Sample interpolation 
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This method estimates the number of species that would be observed for different numbers of samples ranging from zero to the total number of samples in the data set. To use this method all of the samples selected must come from the same community or habitat.
Some authors would refer to this method as a type of rarefaction. In this program we have used rarefaction only for methods based on numbers of individuals rather than samples.
The calculations use the method of Colwell et al (2004) which calculates the species accumulation using a binomial mixture model.
The method is based on the counts of species observed in 1, 2 .. H samples (Sj) where the total number of samples is H.
This method assumes without replacement.
For interpolation, there is an unbiased estimator E(h), the expected number after h samples, that is based on the counts sj, appropriately weighted by combinatorial coefficients.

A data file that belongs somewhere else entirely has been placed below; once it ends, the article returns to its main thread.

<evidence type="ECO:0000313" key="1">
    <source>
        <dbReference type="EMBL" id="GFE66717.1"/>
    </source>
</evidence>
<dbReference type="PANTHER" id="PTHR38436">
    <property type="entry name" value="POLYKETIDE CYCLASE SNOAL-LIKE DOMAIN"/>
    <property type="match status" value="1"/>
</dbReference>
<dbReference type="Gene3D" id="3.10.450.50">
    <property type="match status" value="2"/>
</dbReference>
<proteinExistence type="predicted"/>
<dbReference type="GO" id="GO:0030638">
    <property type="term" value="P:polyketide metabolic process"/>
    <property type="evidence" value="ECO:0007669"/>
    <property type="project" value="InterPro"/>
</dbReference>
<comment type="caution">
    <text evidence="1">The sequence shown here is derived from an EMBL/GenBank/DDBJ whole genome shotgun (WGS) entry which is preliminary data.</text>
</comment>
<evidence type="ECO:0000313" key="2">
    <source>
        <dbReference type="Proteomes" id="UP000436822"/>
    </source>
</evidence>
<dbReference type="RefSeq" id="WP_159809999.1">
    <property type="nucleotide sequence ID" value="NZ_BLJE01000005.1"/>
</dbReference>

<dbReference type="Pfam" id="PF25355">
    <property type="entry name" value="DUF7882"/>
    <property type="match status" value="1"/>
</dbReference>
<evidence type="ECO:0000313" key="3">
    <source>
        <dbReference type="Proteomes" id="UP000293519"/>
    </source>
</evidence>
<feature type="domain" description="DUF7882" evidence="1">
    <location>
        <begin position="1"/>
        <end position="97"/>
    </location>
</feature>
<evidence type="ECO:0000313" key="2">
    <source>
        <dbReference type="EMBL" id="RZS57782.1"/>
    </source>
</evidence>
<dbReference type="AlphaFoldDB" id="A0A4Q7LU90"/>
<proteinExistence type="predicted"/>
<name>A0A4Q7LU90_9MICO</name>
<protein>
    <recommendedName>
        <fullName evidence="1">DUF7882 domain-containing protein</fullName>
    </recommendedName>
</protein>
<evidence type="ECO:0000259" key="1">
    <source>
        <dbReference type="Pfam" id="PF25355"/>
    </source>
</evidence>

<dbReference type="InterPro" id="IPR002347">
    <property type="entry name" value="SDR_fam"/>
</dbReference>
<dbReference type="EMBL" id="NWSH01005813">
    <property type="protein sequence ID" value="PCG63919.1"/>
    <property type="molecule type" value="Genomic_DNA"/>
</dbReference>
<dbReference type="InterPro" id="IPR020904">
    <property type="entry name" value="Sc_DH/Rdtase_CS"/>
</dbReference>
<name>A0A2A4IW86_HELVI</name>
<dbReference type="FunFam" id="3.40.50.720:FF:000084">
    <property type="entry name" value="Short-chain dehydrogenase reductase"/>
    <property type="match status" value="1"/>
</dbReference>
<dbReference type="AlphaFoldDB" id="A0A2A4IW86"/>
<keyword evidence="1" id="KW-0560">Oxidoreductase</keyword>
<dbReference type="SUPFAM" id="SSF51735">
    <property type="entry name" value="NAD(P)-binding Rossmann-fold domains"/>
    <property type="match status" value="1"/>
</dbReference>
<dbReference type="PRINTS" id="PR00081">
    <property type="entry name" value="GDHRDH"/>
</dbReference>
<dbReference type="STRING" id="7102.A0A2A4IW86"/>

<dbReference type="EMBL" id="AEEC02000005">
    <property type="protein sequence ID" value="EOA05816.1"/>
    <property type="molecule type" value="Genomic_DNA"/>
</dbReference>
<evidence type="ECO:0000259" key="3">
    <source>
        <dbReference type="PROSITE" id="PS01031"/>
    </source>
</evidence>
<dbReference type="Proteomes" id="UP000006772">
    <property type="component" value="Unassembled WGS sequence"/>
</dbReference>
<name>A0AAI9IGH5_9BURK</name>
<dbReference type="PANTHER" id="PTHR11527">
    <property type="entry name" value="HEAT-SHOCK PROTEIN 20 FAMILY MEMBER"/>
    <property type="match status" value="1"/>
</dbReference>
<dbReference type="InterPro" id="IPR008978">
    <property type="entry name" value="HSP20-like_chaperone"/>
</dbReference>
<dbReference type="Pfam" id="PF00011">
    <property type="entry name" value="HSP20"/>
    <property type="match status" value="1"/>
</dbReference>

Now Sobs, the total species number observed, is the sum of the Sj values.
Colwell et al (2004) show that
where the combinatorial coefficients αjk are defined by
or zero for j + h > H.
The standard errors are calculated using the estimated variance equation :
This is a highly conservative estimate of variance which assumes that the total number of unknown species that could eventually be caught is infinite. However, experience shows that conservative approaches to error are wise because of the dynamic and clumped nature of natural systems.
The upper and lower 95% errors are calculated as 1.96 times the standard deviations.
A typical example of the output is shown below: